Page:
Filing A Property Insurance Claim
Understanding How To Protect Your Property Insurance Claim
In a perfect world, your insurance carrier will send out their field adjuster following your notification of a loss. The adjuster will thoroughly inspect and properly value your damage and a check will be forthcoming in a reasonable amount of time. Unfortunately, we see too many cases where this is not the case. Questions arise, technical clauses of the insurance policy are brought forth by the insurance company or the policyholder misunderstands the coverage they thought they had.
The steps you take, the language you use, and the documentation you provide to substantiate your claim can all play a part in how well protected you will be if your claim is denied and you have to fight for a fair settlement. Here are just a few things you can do to protect your claim:
Start Before the Loss: Document the condition of your property with photos. Make sure all important documents including your insurance policy are stored in a safe and accessible place, preferably protected from water, fire and other hazards. Make sure you understand your responsibilities under your insurance policy. Most importantly, have a plan in place for dealing with any damage contingency. This is especially true for commercial businesses that should have a disaster plan in place. Corbitt Public Adjusting, LLC offers a Pre-Loss Inspection Service that will make sure businesses and property owners are prepared to meet the requirements of an insurance claim.
Take Photos: Once everyone is safe, this is one of the first things you can do to document the damage. If we were to point to the number one thing a policyholder should do after a loss once life, health and safety issues are satisfied, it would be to photograph all damages as well as all areas of the insured property that were impacted by the loss event. Often losses are settled in conference rooms, mediation forums, and sometimes in a courtroom. As the old saying goes, a picture is worth a thousand words. Having photos to dispute the other side's position can be powerful and result in getting the payment you deserve.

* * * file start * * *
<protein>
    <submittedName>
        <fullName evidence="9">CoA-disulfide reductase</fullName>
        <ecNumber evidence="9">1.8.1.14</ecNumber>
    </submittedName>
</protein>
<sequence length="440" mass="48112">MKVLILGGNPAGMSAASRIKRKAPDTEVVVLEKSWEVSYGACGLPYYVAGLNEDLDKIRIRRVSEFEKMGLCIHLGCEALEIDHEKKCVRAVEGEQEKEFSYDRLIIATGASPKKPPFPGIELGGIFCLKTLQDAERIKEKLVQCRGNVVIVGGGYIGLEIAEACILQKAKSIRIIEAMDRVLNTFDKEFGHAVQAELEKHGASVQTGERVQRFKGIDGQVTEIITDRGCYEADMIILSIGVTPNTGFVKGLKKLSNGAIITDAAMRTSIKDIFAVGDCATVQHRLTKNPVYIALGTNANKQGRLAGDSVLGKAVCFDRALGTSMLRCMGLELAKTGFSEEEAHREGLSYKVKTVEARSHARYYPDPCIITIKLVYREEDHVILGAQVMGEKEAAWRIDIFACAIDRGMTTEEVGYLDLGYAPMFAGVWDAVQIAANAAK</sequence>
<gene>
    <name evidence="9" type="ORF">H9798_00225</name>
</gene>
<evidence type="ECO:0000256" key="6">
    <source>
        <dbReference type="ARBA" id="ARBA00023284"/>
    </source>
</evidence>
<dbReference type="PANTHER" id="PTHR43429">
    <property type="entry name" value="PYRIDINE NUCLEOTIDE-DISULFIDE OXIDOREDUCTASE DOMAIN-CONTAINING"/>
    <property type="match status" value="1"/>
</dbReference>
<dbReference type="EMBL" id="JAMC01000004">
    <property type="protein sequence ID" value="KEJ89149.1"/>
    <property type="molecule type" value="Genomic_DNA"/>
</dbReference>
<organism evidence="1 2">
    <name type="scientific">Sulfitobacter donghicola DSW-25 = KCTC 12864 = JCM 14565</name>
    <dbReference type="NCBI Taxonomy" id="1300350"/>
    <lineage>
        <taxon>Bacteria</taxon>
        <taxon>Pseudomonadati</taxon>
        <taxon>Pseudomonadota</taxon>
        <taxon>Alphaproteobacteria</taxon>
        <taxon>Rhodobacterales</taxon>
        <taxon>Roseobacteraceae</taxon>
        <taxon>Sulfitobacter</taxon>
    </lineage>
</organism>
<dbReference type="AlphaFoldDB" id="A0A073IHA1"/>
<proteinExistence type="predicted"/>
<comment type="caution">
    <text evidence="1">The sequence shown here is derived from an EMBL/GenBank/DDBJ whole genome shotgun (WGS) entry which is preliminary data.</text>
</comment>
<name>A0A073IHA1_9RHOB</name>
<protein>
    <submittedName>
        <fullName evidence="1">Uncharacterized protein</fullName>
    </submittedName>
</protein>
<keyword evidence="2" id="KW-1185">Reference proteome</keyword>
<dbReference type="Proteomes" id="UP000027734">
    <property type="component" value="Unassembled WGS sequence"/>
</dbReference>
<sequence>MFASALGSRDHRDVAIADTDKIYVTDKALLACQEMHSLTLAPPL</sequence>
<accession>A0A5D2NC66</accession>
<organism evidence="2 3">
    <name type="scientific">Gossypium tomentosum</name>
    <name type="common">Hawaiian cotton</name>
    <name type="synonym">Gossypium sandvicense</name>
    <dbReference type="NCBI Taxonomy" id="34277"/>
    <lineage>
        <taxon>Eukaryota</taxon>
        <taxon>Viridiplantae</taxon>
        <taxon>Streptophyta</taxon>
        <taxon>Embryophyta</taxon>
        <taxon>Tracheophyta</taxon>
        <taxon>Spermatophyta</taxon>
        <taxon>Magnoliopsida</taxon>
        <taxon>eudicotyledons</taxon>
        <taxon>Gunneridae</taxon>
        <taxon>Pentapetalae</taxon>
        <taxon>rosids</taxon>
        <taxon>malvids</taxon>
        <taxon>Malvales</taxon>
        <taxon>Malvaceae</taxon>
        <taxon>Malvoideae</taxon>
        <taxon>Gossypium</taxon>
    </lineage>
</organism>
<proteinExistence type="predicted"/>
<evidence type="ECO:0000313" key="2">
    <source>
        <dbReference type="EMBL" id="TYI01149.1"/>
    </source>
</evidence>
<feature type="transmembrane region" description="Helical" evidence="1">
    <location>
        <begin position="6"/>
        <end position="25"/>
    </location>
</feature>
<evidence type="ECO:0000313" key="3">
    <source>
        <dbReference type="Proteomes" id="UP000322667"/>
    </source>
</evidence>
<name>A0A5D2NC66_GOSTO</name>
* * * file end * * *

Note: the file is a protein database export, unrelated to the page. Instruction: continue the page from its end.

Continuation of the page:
Find Areas of Agreement First: Another area to help protect your claim is to try and reach agreements on as many issues as you can with the adjusters sent out by the insurance company. It is important that any agreements reached be followed up with written correspondence to confirm what was said, by whom, and about what. Our experience has been that your loss may have multiple adjusters involved at different times. So it is important that you maintain a file with all letters and notes that were used to confirm agreements or positions that were taken over the course of a claim adjustment.
Beware of What You Sign: Be very cautious about signing any authorization or assignment forms pressured on you after your loss by contractors. While you certainly have an obligation to mitigate your loss, you should take the time to read and understand the forms that vendors sent out by your insurance company or who just show up trying to get your business. If emergency services are required, it is important to try and get all parties to agree on the scope of work and price of the services to be performed. Avoid the situation that we often see where the carrier refuses to pay a bill you submit claiming that the price is inflated and the scope too wide. Because you alone authorized the work, they require you to pay for it. This often results in the service provider putting a lien on your property. Get agreements in writing on the front end.
Be Careful on How You Value Your Loss: Another common mistake policyholders make when trying to handle their own claim is they often will document their loss up to what they think the limit of their policy coverage is. This is a big mistake for a number of reasons. First, any numbers you submit are subject to be adjusted to an actual cash value amount (depreciation taken). Even if your losses exceed your coverage, you should fully determine the loss as you may have some benefits available under the U.S. tax code as an uninsured tax deduction. Also, part of the loss may be the result of someone else’s negligence, such as a defective product that caused a fire. In these cases, your insurance company may pursue subrogation which may result in you recovering your uninsured losses provided they were properly documented.